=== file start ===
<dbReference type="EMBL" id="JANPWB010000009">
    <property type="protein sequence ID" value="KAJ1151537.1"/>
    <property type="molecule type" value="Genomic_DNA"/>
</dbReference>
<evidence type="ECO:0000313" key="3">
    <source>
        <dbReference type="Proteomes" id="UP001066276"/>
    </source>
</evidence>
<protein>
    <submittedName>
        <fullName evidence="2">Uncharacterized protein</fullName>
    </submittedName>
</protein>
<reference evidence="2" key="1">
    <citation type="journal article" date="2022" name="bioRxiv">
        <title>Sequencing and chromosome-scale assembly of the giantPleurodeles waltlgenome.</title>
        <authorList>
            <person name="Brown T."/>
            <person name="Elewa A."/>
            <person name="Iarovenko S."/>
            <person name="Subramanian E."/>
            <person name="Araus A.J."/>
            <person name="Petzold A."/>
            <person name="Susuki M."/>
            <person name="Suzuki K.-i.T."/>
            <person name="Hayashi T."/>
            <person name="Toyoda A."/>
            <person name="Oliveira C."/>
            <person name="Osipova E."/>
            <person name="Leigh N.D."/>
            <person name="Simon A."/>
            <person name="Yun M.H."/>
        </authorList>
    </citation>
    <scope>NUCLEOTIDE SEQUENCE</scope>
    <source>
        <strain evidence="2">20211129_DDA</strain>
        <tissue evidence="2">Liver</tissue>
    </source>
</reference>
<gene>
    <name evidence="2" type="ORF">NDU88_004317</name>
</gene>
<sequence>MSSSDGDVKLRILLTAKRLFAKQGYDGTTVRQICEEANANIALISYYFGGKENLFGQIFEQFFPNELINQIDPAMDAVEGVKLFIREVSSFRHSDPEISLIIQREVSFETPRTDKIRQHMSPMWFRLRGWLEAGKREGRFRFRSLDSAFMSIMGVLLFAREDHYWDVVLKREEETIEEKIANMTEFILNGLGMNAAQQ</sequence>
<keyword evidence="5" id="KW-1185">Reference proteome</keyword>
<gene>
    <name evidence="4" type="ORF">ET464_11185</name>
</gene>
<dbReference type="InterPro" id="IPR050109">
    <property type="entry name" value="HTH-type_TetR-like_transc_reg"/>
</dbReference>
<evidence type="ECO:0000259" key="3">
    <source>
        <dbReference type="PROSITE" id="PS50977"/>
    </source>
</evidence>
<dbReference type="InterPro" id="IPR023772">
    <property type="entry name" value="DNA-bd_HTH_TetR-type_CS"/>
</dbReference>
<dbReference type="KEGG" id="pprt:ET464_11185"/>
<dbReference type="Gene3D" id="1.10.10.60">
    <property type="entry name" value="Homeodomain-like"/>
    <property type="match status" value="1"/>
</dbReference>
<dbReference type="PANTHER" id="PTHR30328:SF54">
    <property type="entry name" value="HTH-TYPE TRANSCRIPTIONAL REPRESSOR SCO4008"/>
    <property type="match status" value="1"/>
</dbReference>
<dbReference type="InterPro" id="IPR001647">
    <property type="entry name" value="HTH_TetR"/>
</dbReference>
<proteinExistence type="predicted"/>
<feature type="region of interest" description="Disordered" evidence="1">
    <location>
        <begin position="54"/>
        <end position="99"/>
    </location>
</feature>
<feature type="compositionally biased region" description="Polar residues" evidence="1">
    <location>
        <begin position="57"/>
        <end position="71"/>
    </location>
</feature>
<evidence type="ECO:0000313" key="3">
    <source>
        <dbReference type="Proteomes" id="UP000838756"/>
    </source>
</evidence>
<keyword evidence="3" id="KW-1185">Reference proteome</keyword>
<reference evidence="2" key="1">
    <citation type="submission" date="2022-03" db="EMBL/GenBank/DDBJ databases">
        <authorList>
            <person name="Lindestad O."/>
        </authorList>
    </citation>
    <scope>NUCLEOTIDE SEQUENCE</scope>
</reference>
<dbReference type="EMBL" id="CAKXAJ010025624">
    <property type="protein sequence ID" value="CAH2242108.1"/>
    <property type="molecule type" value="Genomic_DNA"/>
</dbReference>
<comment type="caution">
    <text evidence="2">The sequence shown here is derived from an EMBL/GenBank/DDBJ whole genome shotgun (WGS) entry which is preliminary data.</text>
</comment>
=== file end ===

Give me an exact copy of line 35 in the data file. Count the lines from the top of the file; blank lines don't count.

    </citation>